Gaby Moreno is back in Australia, and anyone already exposed to her captivating voice and stage presence are already excited about it. Equally mesmerising whether she sings old jazz and Tin Pan Alley tunes next to Hugh Laurie, or the David Bowie Songbook – not to mention her signature ‘Spanglish Folk/ Soul’ songs – the singer shared her memories of Australia and explains how she managed to become a genre-transcending artist, refusing to “pick a locale.”
What are you going to present in Australia this time round?
I will be performing in a trio setting with my drummer and bass player from Los Angeles. We will be playing songs from all my past albums as well as some new unreleased material and a few songs for a new album I have coming out in May.
How has your previous experience in Australia been?
Every chance I get to visit Australia is always an unforgettable experience. I’ll always hold a special place in my heart for the first time I was there of course, touring with Hugh Laurie and The Copper Bottom Band. But then also the times that I’ve gone back to perform with my other band project, The SongBirds, with Dannielle DeAndrea and Erica Canales, and my own shows in Sydney and Melbourne have just been fantastic experiences. Another highlight was singing at The Sydney Opera House on the ‘Celebrating David Bowie’ show with some of Bowie’s longtime touring musicians.
How would you describe your music to someone not familiar with it?
I came up with a funny name for it and that is “Spanglish Folk/Soul”. Throw in a dash of ’60s sounding rock and blues and I think that sums it best.
From Bowie to Sharon Jones to Hugh Laurie, you’ve been part of a lot of different projects; how do you transcend music genres?
Honestly I try not to think about it too much. I just focus on making good music and being as honest and real as I can be whether it’s writing my songs or singing and playing on stage. In the end I feel my voice will be the common denominator.
I do love many different styles of music and have been told I can sing my way seamlessly from one genre to another.
I can tell you this wasn’t always a good thing. Many people in the past would criticize me for it or would tel me I needed to “pick a locale already”. Obviously I didn’t listen to any of them and so far I haven’t felt a negative effect. Quite the contrary.
Why did you pick ‘Ilusion’ as the title of your album? What is the significance of this song to you?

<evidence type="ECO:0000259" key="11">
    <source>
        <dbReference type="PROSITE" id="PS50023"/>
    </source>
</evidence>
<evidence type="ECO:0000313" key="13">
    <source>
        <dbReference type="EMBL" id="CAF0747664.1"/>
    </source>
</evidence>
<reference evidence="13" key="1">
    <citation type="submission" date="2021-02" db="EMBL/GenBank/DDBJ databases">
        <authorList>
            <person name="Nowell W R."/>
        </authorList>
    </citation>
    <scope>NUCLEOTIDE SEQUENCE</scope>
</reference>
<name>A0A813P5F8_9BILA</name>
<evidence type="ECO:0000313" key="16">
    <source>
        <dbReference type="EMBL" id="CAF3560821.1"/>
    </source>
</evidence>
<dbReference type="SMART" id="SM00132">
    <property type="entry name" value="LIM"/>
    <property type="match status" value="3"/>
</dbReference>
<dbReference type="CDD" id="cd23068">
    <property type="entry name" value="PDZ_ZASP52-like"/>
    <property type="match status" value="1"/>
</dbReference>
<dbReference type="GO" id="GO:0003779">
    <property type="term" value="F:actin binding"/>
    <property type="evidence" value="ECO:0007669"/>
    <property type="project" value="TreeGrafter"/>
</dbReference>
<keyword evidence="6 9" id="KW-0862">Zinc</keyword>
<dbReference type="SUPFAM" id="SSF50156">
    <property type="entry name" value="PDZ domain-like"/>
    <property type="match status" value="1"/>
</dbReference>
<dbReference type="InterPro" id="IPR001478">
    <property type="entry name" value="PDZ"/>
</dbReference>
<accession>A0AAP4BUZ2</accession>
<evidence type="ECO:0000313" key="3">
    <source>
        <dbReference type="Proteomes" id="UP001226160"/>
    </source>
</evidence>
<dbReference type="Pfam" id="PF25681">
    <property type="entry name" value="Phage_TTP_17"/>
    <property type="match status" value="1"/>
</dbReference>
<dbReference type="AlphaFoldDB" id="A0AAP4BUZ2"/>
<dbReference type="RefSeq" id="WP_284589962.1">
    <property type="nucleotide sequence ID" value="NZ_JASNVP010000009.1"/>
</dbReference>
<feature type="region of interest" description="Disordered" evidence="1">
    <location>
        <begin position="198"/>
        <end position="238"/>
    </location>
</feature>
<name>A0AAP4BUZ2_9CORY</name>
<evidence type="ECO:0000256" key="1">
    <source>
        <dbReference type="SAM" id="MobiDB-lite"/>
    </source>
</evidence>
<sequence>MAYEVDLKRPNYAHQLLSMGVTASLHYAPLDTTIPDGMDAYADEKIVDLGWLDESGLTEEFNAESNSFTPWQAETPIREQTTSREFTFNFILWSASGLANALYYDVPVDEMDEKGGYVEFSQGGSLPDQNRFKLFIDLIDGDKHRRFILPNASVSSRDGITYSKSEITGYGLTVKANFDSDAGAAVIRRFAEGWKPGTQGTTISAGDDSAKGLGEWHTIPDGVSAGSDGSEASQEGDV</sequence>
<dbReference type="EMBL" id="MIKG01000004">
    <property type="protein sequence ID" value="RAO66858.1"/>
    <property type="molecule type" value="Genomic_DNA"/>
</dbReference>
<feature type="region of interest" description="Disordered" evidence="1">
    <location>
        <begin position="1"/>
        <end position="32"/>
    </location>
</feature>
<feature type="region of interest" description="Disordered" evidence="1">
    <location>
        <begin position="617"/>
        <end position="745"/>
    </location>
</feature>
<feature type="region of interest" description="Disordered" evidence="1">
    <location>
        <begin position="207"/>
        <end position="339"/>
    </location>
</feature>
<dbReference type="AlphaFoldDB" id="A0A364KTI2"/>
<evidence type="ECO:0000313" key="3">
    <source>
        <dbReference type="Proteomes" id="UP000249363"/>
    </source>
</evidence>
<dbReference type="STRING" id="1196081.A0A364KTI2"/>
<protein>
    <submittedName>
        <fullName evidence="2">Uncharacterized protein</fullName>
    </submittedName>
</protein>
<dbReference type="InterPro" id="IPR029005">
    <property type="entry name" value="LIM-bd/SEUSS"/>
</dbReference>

‘Illusion’ is a very special song to me. Definitely one of my favorites on this album. It’s essentially a song of loss and escapism. When I was looking for an album title I looked through all the songs first before trying to come up with something else, and that word, ‘illusion’, just seemed very fitting. Also I was looking for a word that could be understood in both English and Spanish.
What has been the one Illusion you had to deal with?
Probably wanting to sing in English and Spanish. You have no idea how much I had to fight for it at the beginning. Especially years ago, when I was signed to a major label. They just didn’t believe I could have a “career” doing both. Thankfully I released my first two albums independently and I was able to do whatever I wanted. Now a lot of people can see how this is actually something that makes the music more special and unique.
How has your journey in music, as a Latin-American artist, been so far?
I’ve been blessed to have my music be well received by both Latin and Anglo audiences in the US. NPR (The National Public Radio) has shown me a lot of love over the years. This has been one of the biggest platforms I’ve had to showcase my songs in two different languages to the world. I can’t be more thankful and happy for this. There are still challenges of course, particularly in the mainstream world. But I can’t really complain. I’m perfectly content where I am right now.
What is the role of music in the current political context?
As an artist, I personally feel a sense of responsibility to fill the world with beauty, to inject it with positivity.
There is so much out there I don’t understand. I don’t have all the answers but I can raise all the questions I want.
I can raise my voice and sing a powerful message that will hopefully get to the right ears.
Who are your heroes?
Sister Rosetta Tharpe, Nina Simone, David Bowie and Mavis Staples. Among many others.
Which tune best describes your current state of mind?
‘Heroes’ by David Bowie.